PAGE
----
MRS. SMITH: But who would take care of the children? You know very well that they have a boy and a girl. What are their names?

MR. SMITH: Bobby and Bobby like their parents. Bobby Watson's uncle, old Bobby Watson, is a rich man and very fond of the boy. He might very well pay for Bobby's education.

MRS. SMITH: That would be proper. And Bobby Watson's aunt, old Bobby Watson, might very well, in her turn, pay for the education of Bobby Watson, Bobby Watson's daughter. That way Bobby, Bobby Watson's mother, could remarry. Has she anyone in mind?

MR. SMITH: Yes, a cousin of Bobby Watson 's.

MRS. SMITH: Who? Bobby Watson?

MR. SMITH: Which Bobby Watson do you mean?

MRS. SMITH: Why, Bobby Watson, the son of old Bobby Watson, the late Bobby Watson's other uncle.

MR. SMITH: No, it's not that one, it's someone else. It's Bobby Watson, the son of old Bobby Watson, the late Bobby Watson's aunt.

MRS. SMITH: Are you referring to Bobby Watson the commercial traveler?

MR. SMITH: All the Bobby Watsons are commercial travelers.

MRS. SMITH: What a difficult trade! However, they do well at it.

MR. SMITH: Yes, when there's no competition.

MRS. SMITH: And when is there no competition?

MR. SMITH: On Tuesdays, Thursdays, and Tuesdays.

MRS. SMITH: Ah! Three days a week? And what does Bobby Watson do on those days?

MR. SMITH: He rests, he sleeps.

MRS. SMITH: But why doesn't he work those three days if there's no competition?

MR. SMITH: I don't know everything. I can't answer all your idiotic questions!

MRS. SMITH [offended]: Oh! Are you trying to humiliate me?

MR. SMITH [all smiles]: You know very well that I'm not.

MRS. SMITH: Men are all alike! You sit there all day long, a cigarette in your mouth, or you powder your nose and rouge your lips, fifty times a day, or else you drink like a fish.

MR. SMITH: But what would you say if you saw men acting like women do, smoking all day long, powdering, rouging their lips, drinking whiskey?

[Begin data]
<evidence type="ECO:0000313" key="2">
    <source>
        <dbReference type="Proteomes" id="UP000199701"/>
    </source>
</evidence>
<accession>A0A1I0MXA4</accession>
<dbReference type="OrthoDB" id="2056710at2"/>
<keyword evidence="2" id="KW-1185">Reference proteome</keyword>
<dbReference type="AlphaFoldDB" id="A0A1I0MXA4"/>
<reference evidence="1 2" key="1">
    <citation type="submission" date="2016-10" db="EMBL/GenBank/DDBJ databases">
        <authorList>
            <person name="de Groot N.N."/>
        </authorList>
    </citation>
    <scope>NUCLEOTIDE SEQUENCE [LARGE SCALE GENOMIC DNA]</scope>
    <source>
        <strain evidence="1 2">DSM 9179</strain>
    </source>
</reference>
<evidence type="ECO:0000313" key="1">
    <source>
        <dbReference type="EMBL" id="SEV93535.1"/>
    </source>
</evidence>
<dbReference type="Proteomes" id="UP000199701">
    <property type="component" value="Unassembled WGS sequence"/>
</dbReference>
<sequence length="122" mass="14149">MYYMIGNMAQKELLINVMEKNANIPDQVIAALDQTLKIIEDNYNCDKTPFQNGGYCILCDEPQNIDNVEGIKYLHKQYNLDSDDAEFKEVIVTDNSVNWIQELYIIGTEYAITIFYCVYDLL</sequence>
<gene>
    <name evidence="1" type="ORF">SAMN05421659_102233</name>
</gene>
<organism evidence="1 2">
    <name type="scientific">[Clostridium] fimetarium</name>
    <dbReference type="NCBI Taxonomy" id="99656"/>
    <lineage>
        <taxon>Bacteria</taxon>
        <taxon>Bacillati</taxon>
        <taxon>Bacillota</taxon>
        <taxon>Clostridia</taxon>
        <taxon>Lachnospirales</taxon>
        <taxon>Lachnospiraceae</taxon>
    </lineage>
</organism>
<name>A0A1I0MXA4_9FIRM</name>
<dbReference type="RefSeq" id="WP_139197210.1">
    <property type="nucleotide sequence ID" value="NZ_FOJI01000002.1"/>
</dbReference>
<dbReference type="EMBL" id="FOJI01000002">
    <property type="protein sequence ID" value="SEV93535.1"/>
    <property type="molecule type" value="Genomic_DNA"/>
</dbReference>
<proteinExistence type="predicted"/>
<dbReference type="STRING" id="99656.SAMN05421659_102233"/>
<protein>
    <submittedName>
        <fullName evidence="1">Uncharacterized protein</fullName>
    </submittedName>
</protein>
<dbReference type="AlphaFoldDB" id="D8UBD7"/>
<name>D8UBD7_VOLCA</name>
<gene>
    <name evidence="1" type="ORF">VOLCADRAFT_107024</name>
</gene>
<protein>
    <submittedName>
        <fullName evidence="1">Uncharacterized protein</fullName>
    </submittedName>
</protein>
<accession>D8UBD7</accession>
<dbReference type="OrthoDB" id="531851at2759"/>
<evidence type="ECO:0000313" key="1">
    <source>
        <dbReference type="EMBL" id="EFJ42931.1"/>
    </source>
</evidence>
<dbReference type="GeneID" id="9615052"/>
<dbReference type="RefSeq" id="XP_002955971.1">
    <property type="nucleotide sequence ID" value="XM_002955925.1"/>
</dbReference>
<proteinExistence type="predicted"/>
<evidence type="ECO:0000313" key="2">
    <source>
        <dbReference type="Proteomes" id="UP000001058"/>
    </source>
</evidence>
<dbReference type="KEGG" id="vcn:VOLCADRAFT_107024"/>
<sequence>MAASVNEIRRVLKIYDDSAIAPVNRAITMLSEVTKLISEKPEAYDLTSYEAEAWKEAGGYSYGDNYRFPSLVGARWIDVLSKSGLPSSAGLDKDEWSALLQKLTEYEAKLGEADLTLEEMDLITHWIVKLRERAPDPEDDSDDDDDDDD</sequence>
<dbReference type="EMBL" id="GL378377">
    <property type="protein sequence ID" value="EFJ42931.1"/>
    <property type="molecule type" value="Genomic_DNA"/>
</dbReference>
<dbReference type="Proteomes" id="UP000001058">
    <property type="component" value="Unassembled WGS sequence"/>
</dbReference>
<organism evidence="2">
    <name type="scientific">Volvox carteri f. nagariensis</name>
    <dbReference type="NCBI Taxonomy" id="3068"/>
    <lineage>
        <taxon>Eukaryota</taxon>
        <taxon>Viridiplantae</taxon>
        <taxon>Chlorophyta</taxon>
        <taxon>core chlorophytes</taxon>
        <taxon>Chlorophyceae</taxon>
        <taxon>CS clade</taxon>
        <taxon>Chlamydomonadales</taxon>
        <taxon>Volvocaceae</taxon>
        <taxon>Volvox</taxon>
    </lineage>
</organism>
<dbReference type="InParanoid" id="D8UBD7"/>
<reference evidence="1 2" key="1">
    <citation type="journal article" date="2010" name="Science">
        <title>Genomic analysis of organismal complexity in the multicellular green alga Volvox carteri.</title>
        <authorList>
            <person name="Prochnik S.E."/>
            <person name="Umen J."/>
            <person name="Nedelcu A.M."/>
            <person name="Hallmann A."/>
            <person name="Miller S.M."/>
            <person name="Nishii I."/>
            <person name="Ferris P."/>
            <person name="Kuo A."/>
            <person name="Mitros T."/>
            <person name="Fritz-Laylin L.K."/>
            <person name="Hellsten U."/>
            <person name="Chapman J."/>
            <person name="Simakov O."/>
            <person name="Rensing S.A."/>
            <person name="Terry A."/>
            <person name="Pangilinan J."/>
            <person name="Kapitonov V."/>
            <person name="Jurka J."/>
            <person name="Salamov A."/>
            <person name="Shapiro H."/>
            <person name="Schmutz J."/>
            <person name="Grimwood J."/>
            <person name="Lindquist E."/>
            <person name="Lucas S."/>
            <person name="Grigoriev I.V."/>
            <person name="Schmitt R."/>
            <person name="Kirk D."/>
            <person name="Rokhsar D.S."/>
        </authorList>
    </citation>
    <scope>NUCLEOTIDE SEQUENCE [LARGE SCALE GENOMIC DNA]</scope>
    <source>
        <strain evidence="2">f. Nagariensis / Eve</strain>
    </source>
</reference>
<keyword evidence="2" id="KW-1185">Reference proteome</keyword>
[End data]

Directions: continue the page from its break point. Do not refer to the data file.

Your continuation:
MRS. SMITH: It's nothing to me! But if you're only saying that to annoy me... I don't care for that kind of joking, you know that very well!

[She hurls the socks across the stage and shows her teeth. She gets up.*]

* In Nicolas Bataille's production, Mrs. Smith did not show her teeth, nor did she throw the socks very far.

MR. SMITH [also getting up and going towards his wife, tenderly]: Oh, my little ducky daddles, what a little spitfire you are! You know that I only said it as a joke! [He takes her by the waist and kisses her.] What a ridiculous pair of old lovers we are! Come, let's put out the lights and go bye-byes.

[Acting Godot ]
Next : method.vtheatre.net

"It should not for a moment be thought that [acting technique] is something to be coldbloodedly practiced and learned. Not even speech training, which is something that the bulk of actors badly need, can be done coldbloodedly, in a mechanical way." Berttolt Brecht

[ Dada ]

ARNALDO CORRADINI [GINNA] and BRUNO CORRA

[ from BM files ]

Alternation of Character / Alternazione di Carattere

[ in class ]
HUSBAND: No. It is useless. It is time to finish it! I shall not deceive myself any longer because I make you cry immediately!

WIFE (crying): No! Carlo no! . . . come here . . . come here . . listen to me! ...

HUSBAND (crying tenderly): Pardon me, Rosetta! Pardon me!

WIFE (enraged): For God's sake! If you don't stop with this inopportune sentimentality, I will slap you...

HUSBAND (at the height of his fury): Enough! . . . or I shall hurl you out of the window...

WIFE: Darling! Darling! How much I love you! Tenderness grips my heart . . . give me again your delicious reprimands.

HUSBAND: Ah! Rosetta. . . Rosetta! . . . my infinite love...

WIFE (exasperated): If you repeat that another time, I will divorce you! . . . (Precisely.) I will divorce you!..

HUSBAND (exploding): Ah! Ah! Wretch! . . . go away! . . . go away! . . . go away! ...

WIFE: I have never loved you more sweetly!

HUSBAND: Ah! Rosetta! Rosetta! ...

WIFE: Enough . . . (She slaps him.)

HUSBAND: Enough, I say. (Slaps her twice.)

WIFE (languidly): Give me your lips! Give me your lips...

HUSBAND: Here, treasure!

CURTAIN
(Texts from Dada Performance PAJ Publications, NY 1987 Ed. Mel Gorden)

Chekhov-One-Acts

scenes two

from BOOR (Chekhov) [The Bear]

[ used in acting1 ]

SMIRNOV: Lord, how angry I am! Angry enough to throw mud at the whole world! I even feel ill! Servant!

[MRS. POPOV comes in with downcast eyes.]

MRS. POPOV: Sir, in my solitude I have become unaccustomed to the human voice and I cannot stand the sound of loud talking. I beg you, please to cease disturbing my rest.

SMIRNOV: Pay me my money and I'll leave.

MRS. POPOV: I told you once, plainly, in your native tongue, that I haven't the money at hand; wait until day after to-morrow.

SMIRNOV: And I also had the honor of informing you in your native tongue that I need the money, not day after to-morrow, but to-day. If you don't pay me to-day I shall have to hang myself to-morrow.

MRS. POPOV: But what can I do if I haven't the money?

SMIRNOV: So you are not going to pay immediately? You're not?

MRS. POPOV: I cannot.

SMIRNOV: Then I'll sit here until I get the money. [He sits down.] You will pay day after to-morrow? Excellent! Here I stay until day after to-morrow. [Jumps up.] I ask you, do I have to pay that interest to-morrow or not? Or do you think I'm joking?

MRS. POPOV: Sir, I beg of you, don't scream! This is not a stable.